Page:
The idea is this:

Suppose that somewhere in another dataset, you have found lexeme nodes for the words in your data set.

You just take those lexeme features, which may range from 100,000 to 110,000 say, and you find a way to map them to your words, by means of a map nodeSlots.

Then you can just grab those lexeme functions as they are, and pack them into the addTypes argument, together with the nodeSlots and the node boundaries (100,000 - 110,000).

The new feature data is not able to say something about nodes in the input data set, because the new nodes will be shifted so that they are past the maxNode of your input data set. And if your feature data accidentally addresses nodes outside the declared range, those assignments will be ignored.

So all in all, it is a rather clean addition of material.

Maybe a bit too clean, because it is also impossible to add edge features that link the new nodes to the old nodes. But then, it would be devilishly hard to make sure that after the necessary remapping of the edge features, they address the intended nodes.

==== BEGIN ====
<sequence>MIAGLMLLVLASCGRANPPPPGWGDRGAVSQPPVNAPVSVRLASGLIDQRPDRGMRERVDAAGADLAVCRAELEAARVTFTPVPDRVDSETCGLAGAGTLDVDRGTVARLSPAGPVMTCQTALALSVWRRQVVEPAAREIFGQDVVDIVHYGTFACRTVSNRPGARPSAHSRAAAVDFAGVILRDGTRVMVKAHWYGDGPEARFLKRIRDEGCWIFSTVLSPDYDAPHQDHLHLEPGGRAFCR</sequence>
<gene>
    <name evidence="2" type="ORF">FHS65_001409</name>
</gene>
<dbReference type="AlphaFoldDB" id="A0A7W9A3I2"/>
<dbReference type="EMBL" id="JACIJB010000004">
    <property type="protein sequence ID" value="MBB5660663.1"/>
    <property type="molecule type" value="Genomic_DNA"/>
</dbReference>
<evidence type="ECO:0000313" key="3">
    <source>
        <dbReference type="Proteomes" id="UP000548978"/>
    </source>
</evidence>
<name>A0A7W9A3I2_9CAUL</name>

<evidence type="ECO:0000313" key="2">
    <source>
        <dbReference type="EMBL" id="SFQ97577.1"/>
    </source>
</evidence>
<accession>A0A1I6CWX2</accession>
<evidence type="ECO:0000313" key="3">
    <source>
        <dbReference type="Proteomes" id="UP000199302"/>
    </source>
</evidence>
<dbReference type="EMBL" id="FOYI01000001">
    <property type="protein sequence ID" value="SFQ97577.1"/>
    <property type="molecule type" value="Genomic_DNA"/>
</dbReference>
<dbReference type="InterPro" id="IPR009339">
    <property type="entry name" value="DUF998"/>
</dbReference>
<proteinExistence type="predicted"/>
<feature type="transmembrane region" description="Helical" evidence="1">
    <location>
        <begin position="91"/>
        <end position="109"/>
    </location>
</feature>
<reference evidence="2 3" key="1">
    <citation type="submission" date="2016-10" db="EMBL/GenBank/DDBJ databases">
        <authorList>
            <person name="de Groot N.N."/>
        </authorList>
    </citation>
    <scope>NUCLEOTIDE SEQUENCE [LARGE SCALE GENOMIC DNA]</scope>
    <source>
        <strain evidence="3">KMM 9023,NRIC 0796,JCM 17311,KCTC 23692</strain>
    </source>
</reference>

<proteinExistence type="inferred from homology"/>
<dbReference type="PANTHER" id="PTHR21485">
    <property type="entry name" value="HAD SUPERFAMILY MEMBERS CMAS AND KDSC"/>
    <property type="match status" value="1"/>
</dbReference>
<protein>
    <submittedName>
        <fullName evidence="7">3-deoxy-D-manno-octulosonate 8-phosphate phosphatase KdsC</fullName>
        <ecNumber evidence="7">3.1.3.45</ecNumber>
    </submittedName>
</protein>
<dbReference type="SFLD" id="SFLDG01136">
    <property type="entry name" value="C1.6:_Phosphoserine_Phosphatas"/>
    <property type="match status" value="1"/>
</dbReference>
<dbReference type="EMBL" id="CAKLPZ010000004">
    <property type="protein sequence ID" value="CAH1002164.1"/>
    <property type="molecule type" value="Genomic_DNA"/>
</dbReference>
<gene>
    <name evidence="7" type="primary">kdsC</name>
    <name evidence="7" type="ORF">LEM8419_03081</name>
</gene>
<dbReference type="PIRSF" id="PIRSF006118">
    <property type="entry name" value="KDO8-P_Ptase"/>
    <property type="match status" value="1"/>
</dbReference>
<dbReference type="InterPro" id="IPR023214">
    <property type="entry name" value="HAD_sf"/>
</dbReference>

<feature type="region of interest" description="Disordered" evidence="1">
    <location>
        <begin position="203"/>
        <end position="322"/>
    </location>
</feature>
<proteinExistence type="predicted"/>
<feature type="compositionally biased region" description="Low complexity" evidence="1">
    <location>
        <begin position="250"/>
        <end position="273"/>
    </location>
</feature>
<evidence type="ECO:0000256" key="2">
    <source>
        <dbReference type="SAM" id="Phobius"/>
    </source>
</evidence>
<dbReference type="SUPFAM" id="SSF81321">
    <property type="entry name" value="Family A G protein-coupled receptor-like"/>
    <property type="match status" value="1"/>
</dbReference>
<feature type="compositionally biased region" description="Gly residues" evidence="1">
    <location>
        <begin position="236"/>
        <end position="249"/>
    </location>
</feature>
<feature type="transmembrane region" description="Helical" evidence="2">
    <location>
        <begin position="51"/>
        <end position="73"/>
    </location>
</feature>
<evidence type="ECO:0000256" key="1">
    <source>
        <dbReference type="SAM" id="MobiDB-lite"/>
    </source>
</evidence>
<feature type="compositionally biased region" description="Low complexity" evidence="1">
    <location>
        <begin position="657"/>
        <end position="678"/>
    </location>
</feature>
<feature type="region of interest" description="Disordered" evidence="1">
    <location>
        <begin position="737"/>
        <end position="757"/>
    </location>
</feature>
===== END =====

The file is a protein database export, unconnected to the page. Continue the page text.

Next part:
If you do want edge features between old and new nodes, it is better to compute them in the new dataset and add them as an individual feature or by another call to modify().

Let's have a look at an example where we add a type bis consisting of a few bigrams, and a type tris, consisting of a bunch trigrams.

We just furnish a slot mapping for those nodes, and give them a name feature.

In [58]:
test = 'add.t'
output = f'{MODIFIED}.{test}'

!rm -rf {output}

modify(
  location,
  output,
  addTypes=dict(
    bis=dict(
      nodeFrom=1,
      nodeTo=5,
      nodeSlots={
        1: {10, 11},
        2: {20, 21},
        3: {30, 31},
        4: {40, 41},
        5: {50, 51},
      },
      nodeFeatures=dict(
        name={
          1: 'b1',
          2: 'b2',
          3: 'b3',
          4: 'b4',
          5: 'b5',
        },